Because of the features described above, the invention provides a number of advantages. The force-generating device (which. is the unbalanced-rotor synchronous motor) is of simple design, inexpensive and easy to construct in a number of different forms. A plurality of the embodiments shown in FIGS. 1, 2 and 3 could be attached to the same stationary member, such as a machine frame or the like, resulting in a multistation testing equipment of relatively low cost. (If the machine frame were of sufiicient mass, there would be very little probability of significant interaction among the forces generated in the plurality of test set-ups.)

in addition, the feature that the rotor assembly is sup ported by only the specimen, in the embodiments shown in FIGS. 1, 2 and 3, provides an advantage in the case of setting up of a test, as the positioning of the lever arm 12 (and the members it supports) is important only with re spect to the position and orientation of the specimen lltl. No precise locating procedure is required when clamping the lever arm 12 to the specimen it). In most other types of mechanical failure testing devices, there is usually a re quirement for locating a specimer. with reference to both a fixture which restrains the speci ran and a fixture which applies loading to the specimen; this requirement makes more difiicult and time-consuming the setting up of the test.

In cases where the lever arm 12 and the members it supports in the embodiment of FIGS. 1 and 2 might exert a significant and undesirable component of static loading upon the specime 1 10, the entire embodiment of 1G. 1 could be revolved in space so that the rotational path of the eccentric mass 17 lay in a horizontal plane. The Weight of the lever arm and of the members it supports would then exert a moment upon the specimen only in the lateral direction; and this static moment, acting against the relatively large section modulus of the specimen in the lateral direction, would then produce negligible mean stresses in the specimen 10.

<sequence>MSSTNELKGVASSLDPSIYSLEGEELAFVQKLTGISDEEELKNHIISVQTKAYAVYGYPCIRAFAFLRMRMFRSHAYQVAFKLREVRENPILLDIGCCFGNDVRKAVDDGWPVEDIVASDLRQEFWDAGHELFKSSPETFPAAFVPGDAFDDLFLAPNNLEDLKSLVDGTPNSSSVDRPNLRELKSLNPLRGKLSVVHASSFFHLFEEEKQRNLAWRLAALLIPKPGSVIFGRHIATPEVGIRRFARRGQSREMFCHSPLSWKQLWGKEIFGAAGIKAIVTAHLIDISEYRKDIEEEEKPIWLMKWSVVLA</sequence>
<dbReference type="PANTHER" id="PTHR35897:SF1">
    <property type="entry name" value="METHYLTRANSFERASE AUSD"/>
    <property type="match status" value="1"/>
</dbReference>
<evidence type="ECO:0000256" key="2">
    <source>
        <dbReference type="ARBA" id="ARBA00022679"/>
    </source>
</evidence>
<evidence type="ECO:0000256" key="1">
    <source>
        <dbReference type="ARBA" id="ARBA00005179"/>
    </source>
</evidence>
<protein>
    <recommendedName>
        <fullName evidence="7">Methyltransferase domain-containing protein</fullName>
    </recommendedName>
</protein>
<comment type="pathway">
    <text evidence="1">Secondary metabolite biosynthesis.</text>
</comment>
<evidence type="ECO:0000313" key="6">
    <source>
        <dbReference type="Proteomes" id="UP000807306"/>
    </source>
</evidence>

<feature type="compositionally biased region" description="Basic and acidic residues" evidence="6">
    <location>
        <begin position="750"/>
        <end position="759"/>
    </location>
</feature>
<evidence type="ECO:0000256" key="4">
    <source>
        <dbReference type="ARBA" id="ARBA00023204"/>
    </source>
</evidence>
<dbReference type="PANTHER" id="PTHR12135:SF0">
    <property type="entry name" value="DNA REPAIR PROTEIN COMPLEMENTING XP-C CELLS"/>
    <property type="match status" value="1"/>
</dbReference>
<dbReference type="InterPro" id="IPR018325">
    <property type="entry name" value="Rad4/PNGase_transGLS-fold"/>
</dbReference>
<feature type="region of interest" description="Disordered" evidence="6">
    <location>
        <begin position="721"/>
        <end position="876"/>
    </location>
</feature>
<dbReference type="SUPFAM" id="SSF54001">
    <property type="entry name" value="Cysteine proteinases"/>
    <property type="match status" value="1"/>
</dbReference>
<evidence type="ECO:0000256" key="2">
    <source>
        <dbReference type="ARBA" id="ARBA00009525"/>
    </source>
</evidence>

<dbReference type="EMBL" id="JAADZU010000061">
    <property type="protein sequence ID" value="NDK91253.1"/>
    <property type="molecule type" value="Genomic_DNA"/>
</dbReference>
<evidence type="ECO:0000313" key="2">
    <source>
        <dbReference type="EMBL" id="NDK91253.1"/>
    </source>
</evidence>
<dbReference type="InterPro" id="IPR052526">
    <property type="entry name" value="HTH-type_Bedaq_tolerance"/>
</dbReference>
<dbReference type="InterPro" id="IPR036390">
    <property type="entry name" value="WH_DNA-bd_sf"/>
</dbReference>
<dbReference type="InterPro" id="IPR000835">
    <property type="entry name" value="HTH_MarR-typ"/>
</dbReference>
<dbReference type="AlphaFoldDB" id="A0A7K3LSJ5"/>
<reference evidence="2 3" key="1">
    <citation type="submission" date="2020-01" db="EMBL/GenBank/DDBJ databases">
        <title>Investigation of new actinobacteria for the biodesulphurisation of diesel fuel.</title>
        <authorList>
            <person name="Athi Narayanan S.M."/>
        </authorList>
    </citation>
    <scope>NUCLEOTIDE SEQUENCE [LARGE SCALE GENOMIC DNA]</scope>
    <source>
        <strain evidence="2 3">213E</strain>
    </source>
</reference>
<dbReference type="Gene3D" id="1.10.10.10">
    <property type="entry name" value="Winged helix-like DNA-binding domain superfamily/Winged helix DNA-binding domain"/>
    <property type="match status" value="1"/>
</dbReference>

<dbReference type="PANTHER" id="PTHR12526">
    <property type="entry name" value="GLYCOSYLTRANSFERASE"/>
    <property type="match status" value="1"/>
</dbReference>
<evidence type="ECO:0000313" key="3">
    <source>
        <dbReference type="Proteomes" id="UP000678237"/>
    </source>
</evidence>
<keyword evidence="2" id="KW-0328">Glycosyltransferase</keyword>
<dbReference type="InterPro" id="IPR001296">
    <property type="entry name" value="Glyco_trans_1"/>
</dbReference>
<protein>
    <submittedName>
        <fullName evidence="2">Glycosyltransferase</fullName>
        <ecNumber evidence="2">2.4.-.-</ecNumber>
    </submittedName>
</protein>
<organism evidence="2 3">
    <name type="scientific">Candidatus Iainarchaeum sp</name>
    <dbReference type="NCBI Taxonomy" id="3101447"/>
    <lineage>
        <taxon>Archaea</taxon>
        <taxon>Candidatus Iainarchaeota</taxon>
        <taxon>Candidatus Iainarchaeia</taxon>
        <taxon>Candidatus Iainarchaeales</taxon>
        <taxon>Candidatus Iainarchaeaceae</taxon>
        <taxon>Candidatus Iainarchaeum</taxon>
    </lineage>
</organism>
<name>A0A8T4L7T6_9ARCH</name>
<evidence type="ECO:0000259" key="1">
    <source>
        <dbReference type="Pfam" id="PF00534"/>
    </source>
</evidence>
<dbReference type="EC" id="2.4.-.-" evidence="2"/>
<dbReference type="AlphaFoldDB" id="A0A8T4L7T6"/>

If it were desired to intentionally introduce large mean stress components into the test specimen, this could be achieved by the application of a mean or static force to the extensions 13 and 14 at a point near the pin 16, in the embodiment shown in FIGS. 1 and 2. This force could be the result of a weight suspended by a spring from extensions ll3 and 14. The spring should have a very low spring rate coefiicient in order to isolate the mass inertia. effect of the weight.